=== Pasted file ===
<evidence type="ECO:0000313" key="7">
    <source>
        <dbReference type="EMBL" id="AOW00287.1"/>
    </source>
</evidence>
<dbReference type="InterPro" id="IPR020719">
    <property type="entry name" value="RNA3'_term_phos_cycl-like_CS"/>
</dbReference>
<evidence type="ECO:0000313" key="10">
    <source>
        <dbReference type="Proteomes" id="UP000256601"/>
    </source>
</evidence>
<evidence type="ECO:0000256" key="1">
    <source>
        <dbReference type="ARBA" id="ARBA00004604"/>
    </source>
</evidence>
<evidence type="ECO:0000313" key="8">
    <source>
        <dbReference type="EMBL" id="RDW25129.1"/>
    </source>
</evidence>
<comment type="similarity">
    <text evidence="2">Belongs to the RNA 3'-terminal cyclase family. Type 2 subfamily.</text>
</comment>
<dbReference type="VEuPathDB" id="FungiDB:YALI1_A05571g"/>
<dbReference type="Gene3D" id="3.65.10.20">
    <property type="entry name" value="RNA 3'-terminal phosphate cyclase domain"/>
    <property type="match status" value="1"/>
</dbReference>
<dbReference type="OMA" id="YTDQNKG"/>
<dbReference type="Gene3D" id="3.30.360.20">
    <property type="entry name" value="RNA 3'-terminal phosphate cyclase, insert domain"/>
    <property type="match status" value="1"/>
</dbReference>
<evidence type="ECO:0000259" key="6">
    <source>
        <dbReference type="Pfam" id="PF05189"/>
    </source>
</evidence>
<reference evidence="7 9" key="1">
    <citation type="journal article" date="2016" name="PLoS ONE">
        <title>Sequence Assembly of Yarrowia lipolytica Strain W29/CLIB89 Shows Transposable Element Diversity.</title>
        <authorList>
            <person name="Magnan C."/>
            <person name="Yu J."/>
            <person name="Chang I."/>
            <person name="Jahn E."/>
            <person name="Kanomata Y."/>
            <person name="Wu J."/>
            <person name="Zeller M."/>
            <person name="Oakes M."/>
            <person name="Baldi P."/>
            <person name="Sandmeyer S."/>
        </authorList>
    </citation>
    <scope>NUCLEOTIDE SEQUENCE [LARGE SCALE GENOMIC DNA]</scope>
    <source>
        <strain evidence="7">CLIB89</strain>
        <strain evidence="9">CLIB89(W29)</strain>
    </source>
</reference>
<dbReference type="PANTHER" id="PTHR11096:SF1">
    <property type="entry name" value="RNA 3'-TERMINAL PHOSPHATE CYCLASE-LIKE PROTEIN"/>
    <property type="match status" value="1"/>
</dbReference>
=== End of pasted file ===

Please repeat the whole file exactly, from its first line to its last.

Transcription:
<evidence type="ECO:0000313" key="7">
    <source>
        <dbReference type="EMBL" id="AOW00287.1"/>
    </source>
</evidence>
<dbReference type="InterPro" id="IPR020719">
    <property type="entry name" value="RNA3'_term_phos_cycl-like_CS"/>
</dbReference>
<evidence type="ECO:0000313" key="10">
    <source>
        <dbReference type="Proteomes" id="UP000256601"/>
    </source>
</evidence>
<evidence type="ECO:0000256" key="1">
    <source>
        <dbReference type="ARBA" id="ARBA00004604"/>
    </source>
</evidence>
<evidence type="ECO:0000313" key="8">
    <source>
        <dbReference type="EMBL" id="RDW25129.1"/>
    </source>
</evidence>
<comment type="similarity">
    <text evidence="2">Belongs to the RNA 3'-terminal cyclase family. Type 2 subfamily.</text>
</comment>
<dbReference type="VEuPathDB" id="FungiDB:YALI1_A05571g"/>
<dbReference type="Gene3D" id="3.65.10.20">
    <property type="entry name" value="RNA 3'-terminal phosphate cyclase domain"/>
    <property type="match status" value="1"/>
</dbReference>
<dbReference type="OMA" id="YTDQNKG"/>
<dbReference type="Gene3D" id="3.30.360.20">
    <property type="entry name" value="RNA 3'-terminal phosphate cyclase, insert domain"/>
    <property type="match status" value="1"/>
</dbReference>
<evidence type="ECO:0000259" key="6">
    <source>
        <dbReference type="Pfam" id="PF05189"/>
    </source>
</evidence>
<reference evidence="7 9" key="1">
    <citation type="journal article" date="2016" name="PLoS ONE">
        <title>Sequence Assembly of Yarrowia lipolytica Strain W29/CLIB89 Shows Transposable Element Diversity.</title>
        <authorList>
            <person name="Magnan C."/>
            <person name="Yu J."/>
            <person name="Chang I."/>
            <person name="Jahn E."/>
            <person name="Kanomata Y."/>
            <person name="Wu J."/>
            <person name="Zeller M."/>
            <person name="Oakes M."/>
            <person name="Baldi P."/>
            <person name="Sandmeyer S."/>
        </authorList>
    </citation>
    <scope>NUCLEOTIDE SEQUENCE [LARGE SCALE GENOMIC DNA]</scope>
    <source>
        <strain evidence="7">CLIB89</strain>
        <strain evidence="9">CLIB89(W29)</strain>
    </source>
</reference>
<dbReference type="PANTHER" id="PTHR11096:SF1">
    <property type="entry name" value="RNA 3'-TERMINAL PHOSPHATE CYCLASE-LIKE PROTEIN"/>
    <property type="match status" value="1"/>
</dbReference>